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reformatted: RE Build Processes

From: Teala Spitzbarth
Subject: reformatted: RE Build Processes
Date: Wed, 15 Aug 2001 22:33:56 -0700

sorry about the formatting trash
I'll try again....

Hi Bill,

Yes these are the kind of questions that are close to my heart too.
I found that Fogel's book, while very good, didn't outline much 
about 'release' strategies with CVS, and in any case Open Source 
strategies can have different priorities than commercial software 
companies.  I've set up a basic release strategy at my current 
company - though I know the real test of it is going to happen when 
we formally FCS and then have multiple lines of maintenance/patch
development along with the next revision development.

Hope the 'essay' is useful!

We use a 'build level' approach to development.
The basic process we are using is as follows:

- Nightly builds involve using cvs rtag to tag the module with a
  descriptive bl_projectDate_time tag:
- The Build team has control of CVS tag name space and branching.
- Part of the reason we always do formal builds pulled from a tag 
  is that we use the $Name$ keyword in ident commands to allow for
  identification of key binaries.

  *Gotcha*: using $Name$ means that cvs will experience 'merge
   conflicts' on doing updates in any working copies pulled from 
   a tag - so your source tree was pulled from a
   bl5_project14Aug01_0000  tag, and then you run a build - 
   get a failure and try to go do a "cvs up -A" in your build tree 
   to get freshly delta's fixes, you will get merge conflicts on 
   all files that have the $Name keyword. Requires manual clean up. 
- When one of those nightly builds (or requested build during the 
  day)is deemed to pass acceptance criteria and enters QA, it is 
  retagged with a formal build level tag, i.e.
- There is a short period during the integration cycle trying to 
  clear QA acceptance  criteria, where we 'close the tree' on an
  honor basis to new development, (i.e.until we know we have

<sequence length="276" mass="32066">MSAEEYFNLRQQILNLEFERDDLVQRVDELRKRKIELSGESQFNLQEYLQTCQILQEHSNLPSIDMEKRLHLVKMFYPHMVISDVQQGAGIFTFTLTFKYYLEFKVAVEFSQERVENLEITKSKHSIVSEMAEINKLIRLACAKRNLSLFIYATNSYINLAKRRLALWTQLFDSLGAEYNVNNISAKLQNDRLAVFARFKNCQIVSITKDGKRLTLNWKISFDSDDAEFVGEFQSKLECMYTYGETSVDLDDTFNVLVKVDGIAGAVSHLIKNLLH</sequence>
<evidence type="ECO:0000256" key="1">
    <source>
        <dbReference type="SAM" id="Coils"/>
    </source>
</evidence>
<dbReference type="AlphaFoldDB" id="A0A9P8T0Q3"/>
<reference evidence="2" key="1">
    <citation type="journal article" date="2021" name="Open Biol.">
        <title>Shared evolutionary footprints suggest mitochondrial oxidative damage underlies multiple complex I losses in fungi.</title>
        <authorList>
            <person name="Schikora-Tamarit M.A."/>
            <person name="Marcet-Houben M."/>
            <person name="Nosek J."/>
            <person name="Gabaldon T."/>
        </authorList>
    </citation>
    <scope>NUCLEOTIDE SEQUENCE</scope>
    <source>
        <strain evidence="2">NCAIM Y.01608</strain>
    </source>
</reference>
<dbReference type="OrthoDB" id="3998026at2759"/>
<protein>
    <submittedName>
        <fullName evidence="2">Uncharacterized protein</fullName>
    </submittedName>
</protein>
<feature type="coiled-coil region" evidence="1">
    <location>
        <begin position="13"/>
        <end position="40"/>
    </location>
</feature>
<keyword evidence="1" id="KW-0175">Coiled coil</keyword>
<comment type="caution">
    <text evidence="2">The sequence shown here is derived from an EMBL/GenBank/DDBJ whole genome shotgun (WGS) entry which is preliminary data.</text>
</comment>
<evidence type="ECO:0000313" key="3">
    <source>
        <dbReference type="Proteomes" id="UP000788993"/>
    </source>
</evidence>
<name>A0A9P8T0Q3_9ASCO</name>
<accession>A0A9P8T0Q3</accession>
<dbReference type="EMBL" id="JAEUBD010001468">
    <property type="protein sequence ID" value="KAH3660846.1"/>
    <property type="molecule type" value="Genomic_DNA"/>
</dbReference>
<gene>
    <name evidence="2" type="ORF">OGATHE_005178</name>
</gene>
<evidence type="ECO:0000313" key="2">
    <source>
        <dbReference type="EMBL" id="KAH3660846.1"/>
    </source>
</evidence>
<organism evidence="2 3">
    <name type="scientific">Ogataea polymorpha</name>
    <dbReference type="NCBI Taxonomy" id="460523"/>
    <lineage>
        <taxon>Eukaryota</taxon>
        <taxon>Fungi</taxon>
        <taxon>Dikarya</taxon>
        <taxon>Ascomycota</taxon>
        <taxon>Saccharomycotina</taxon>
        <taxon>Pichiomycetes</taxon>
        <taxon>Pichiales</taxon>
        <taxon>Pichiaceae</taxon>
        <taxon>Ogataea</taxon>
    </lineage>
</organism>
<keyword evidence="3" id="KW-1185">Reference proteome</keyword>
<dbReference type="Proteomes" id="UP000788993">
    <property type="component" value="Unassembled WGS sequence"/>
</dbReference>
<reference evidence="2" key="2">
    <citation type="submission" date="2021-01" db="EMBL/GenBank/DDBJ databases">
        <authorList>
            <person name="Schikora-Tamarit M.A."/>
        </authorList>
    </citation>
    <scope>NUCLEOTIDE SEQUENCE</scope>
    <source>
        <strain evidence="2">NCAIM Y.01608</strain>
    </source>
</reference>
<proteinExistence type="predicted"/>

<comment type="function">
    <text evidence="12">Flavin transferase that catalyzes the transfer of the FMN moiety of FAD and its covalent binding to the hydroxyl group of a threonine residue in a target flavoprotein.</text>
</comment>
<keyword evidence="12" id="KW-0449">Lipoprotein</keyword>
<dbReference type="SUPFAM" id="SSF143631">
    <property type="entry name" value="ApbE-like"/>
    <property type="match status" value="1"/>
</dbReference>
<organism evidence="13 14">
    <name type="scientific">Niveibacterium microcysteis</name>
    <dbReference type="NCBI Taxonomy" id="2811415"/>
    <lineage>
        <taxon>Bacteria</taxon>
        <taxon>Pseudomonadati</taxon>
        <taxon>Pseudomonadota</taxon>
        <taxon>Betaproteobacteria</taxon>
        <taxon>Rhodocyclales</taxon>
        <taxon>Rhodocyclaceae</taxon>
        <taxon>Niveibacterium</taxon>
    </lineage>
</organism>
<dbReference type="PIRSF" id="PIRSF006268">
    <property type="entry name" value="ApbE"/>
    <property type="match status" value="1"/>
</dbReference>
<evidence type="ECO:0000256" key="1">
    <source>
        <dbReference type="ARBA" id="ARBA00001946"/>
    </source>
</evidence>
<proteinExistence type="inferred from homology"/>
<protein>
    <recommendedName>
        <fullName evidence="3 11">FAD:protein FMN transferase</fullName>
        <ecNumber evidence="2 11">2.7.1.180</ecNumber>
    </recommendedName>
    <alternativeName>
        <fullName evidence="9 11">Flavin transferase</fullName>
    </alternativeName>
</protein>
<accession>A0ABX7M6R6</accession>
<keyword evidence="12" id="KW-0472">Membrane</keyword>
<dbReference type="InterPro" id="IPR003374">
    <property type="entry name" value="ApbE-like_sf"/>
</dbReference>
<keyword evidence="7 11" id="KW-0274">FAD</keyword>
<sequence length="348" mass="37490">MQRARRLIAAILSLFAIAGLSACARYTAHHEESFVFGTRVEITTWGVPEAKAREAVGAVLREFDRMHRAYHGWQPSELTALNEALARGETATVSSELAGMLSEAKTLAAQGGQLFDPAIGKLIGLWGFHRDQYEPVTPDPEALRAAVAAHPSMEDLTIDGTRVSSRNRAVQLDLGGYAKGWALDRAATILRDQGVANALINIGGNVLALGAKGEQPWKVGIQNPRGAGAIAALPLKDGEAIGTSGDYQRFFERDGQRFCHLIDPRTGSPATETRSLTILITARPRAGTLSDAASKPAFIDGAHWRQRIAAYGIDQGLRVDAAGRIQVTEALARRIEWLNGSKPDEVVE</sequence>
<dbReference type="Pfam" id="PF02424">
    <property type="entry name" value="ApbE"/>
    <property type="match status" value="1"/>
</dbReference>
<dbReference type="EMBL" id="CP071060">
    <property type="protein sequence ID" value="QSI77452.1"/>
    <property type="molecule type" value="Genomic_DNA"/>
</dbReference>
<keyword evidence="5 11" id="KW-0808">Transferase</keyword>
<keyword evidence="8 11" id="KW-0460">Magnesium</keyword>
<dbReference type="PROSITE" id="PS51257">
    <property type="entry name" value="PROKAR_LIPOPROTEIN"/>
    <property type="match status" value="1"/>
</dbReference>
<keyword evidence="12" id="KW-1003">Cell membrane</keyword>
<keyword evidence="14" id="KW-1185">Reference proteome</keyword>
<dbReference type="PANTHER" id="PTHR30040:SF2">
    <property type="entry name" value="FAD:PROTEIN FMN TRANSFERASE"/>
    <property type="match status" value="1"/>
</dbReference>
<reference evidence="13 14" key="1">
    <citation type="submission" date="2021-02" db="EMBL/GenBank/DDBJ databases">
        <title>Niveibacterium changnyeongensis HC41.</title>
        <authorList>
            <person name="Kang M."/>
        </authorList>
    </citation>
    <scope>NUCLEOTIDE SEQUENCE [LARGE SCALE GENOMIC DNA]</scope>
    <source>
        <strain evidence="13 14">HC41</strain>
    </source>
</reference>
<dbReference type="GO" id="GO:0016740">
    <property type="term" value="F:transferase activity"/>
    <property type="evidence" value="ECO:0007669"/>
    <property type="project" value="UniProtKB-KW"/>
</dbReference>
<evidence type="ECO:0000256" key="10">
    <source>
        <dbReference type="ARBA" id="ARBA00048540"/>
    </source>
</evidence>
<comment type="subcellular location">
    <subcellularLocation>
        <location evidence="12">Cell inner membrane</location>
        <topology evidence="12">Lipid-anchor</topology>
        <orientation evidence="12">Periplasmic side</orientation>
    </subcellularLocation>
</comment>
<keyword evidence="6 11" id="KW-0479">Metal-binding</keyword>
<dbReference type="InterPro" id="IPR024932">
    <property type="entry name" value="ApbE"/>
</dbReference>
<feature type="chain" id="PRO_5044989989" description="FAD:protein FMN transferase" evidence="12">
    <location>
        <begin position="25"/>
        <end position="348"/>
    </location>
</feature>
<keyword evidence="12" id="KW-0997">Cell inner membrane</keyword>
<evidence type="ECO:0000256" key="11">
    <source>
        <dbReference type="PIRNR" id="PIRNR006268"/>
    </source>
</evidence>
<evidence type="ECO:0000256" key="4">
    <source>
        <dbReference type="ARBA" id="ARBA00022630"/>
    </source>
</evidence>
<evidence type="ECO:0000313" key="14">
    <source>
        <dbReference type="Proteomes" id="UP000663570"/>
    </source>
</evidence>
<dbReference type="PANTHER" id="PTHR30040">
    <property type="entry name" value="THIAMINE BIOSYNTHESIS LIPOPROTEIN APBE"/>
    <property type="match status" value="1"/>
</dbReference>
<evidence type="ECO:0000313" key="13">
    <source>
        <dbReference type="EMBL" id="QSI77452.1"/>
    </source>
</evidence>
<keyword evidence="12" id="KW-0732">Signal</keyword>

reached a point that is sane enough to create a fixes branch).
- A quick diff -r is done against a pull of the official PROJECT_BL
  tag against the build tree that produced the CD release to QA, 
  to ensure the correct files got the final tag.
- Archival of the old build level happens, which includes removing 
  any old unneeded'nightly' tags - to keep the cvs 'log' output 
  more manageable.
- At this point, the main trunk moves on for next build level
- If fixes are required for QA to complete their testing of say,
  PROJECT_BL5, then I start a PROJECT_BL5-fixes branch rooted off 
  the PROJECT_BL5 tag
- Within our company, developers are required to double-delta 
  changeson the fixes branch to the main trunk as well.  For 
  simplistic changes they have been able to use the  
  cvs up -jPROJECT-BL5-fixes command, or the   
  cvs up -j"one day ago" -jPROJECT-BL5-fixes command, to do 
  merges off the fixes branch.  But some developers have had 
  problems with the merges loosing changes. We don't do
  wholesale merges of the whole module off of a fixes branch back 
  onto the main trunk. This hasn't been a major issue here, as 
  often developers don't want the exact same fix in a maintenance
  branch going into the top of tree code.
- Fixes branch builds are likewise rtagged before the source pull 
  to do the build, a minor number is rev'd to indicate how many 
  fixes 'rebuilds' have been done.... i.e.
- All the above tagging is automated in nightly build scripts that 
  do everything from the  rtag, pull the src,kick off builds & unit 
  test passes across multiple OS platforms, run packaging on binary
  outputs, create the CD's and post results.
- Occasionally I hand tag a few files and update them using -F flag 
  to a given PROJECT-BL tag when there is a small local rebuild 
  to correct a minor problem. In general I try to have any kind 
  of delivered release roll out of a full automated build.